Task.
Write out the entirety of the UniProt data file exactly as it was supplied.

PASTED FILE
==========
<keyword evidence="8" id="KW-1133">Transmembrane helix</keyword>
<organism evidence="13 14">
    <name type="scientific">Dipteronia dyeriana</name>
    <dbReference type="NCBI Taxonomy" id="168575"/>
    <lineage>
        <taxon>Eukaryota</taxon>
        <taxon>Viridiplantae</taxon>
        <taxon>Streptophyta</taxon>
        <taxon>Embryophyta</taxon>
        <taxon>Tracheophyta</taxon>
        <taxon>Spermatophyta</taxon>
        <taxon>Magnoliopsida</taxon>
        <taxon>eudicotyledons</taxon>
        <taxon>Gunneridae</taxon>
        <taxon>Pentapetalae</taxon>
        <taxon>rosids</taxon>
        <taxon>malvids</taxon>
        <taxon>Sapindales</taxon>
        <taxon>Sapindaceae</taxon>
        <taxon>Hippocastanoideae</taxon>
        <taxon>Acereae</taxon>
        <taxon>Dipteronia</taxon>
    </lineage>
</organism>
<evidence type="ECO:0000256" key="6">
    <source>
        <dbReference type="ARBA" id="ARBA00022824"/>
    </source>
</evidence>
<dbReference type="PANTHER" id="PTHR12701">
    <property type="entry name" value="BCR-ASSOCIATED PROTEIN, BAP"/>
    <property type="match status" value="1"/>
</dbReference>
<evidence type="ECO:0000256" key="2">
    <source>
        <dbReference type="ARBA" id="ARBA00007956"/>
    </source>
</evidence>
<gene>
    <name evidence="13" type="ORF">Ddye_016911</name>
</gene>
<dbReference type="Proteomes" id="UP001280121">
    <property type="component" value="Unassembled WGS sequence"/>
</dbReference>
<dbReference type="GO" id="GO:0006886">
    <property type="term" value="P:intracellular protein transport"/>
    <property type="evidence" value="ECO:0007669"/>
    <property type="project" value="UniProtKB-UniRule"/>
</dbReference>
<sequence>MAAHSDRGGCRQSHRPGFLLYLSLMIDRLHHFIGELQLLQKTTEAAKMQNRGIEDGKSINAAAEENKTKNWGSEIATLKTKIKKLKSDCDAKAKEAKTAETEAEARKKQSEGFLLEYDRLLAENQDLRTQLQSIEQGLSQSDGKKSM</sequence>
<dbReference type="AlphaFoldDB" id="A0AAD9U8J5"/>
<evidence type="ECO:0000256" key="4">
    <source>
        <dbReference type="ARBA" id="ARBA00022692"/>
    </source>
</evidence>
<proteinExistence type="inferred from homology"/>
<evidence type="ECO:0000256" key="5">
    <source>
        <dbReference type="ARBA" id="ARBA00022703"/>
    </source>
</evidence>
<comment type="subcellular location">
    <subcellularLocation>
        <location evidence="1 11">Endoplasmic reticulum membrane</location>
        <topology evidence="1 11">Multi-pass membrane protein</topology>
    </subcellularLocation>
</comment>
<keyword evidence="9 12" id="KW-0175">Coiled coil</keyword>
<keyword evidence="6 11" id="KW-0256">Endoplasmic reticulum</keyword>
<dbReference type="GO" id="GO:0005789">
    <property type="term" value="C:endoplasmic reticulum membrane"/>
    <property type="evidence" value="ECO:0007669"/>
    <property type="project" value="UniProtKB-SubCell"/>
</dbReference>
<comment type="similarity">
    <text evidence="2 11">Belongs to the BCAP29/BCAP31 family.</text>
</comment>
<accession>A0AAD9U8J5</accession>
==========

<keyword evidence="8" id="KW-1133">Transmembrane helix</keyword>
<organism evidence="13 14">
    <name type="scientific">Dipteronia dyeriana</name>
    <dbReference type="NCBI Taxonomy" id="168575"/>
    <lineage>
        <taxon>Eukaryota</taxon>
        <taxon>Viridiplantae</taxon>
        <taxon>Streptophyta</taxon>
        <taxon>Embryophyta</taxon>
        <taxon>Tracheophyta</taxon>
        <taxon>Spermatophyta</taxon>
        <taxon>Magnoliopsida</taxon>
        <taxon>eudicotyledons</taxon>
        <taxon>Gunneridae</taxon>
        <taxon>Pentapetalae</taxon>
        <taxon>rosids</taxon>
        <taxon>malvids</taxon>
        <taxon>Sapindales</taxon>
        <taxon>Sapindaceae</taxon>
        <taxon>Hippocastanoideae</taxon>
        <taxon>Acereae</taxon>
        <taxon>Dipteronia</taxon>
    </lineage>
</organism>
<evidence type="ECO:0000256" key="6">
    <source>
        <dbReference type="ARBA" id="ARBA00022824"/>
    </source>
</evidence>
<dbReference type="PANTHER" id="PTHR12701">
    <property type="entry name" value="BCR-ASSOCIATED PROTEIN, BAP"/>
    <property type="match status" value="1"/>
</dbReference>
<evidence type="ECO:0000256" key="2">
    <source>
        <dbReference type="ARBA" id="ARBA00007956"/>
    </source>
</evidence>
<gene>
    <name evidence="13" type="ORF">Ddye_016911</name>
</gene>
<dbReference type="Proteomes" id="UP001280121">
    <property type="component" value="Unassembled WGS sequence"/>
</dbReference>
<dbReference type="GO" id="GO:0006886">
    <property type="term" value="P:intracellular protein transport"/>
    <property type="evidence" value="ECO:0007669"/>
    <property type="project" value="UniProtKB-UniRule"/>
</dbReference>
<sequence>MAAHSDRGGCRQSHRPGFLLYLSLMIDRLHHFIGELQLLQKTTEAAKMQNRGIEDGKSINAAAEENKTKNWGSEIATLKTKIKKLKSDCDAKAKEAKTAETEAEARKKQSEGFLLEYDRLLAENQDLRTQLQSIEQGLSQSDGKKSM</sequence>
<dbReference type="AlphaFoldDB" id="A0AAD9U8J5"/>
<evidence type="ECO:0000256" key="4">
    <source>
        <dbReference type="ARBA" id="ARBA00022692"/>
    </source>
</evidence>
<proteinExistence type="inferred from homology"/>
<evidence type="ECO:0000256" key="5">
    <source>
        <dbReference type="ARBA" id="ARBA00022703"/>
    </source>
</evidence>
<comment type="subcellular location">
    <subcellularLocation>
        <location evidence="1 11">Endoplasmic reticulum membrane</location>
        <topology evidence="1 11">Multi-pass membrane protein</topology>
    </subcellularLocation>
</comment>
<keyword evidence="9 12" id="KW-0175">Coiled coil</keyword>
<keyword evidence="6 11" id="KW-0256">Endoplasmic reticulum</keyword>
<dbReference type="GO" id="GO:0005789">
    <property type="term" value="C:endoplasmic reticulum membrane"/>
    <property type="evidence" value="ECO:0007669"/>
    <property type="project" value="UniProtKB-SubCell"/>
</dbReference>
<comment type="similarity">
    <text evidence="2 11">Belongs to the BCAP29/BCAP31 family.</text>
</comment>
<accession>A0AAD9U8J5</accession>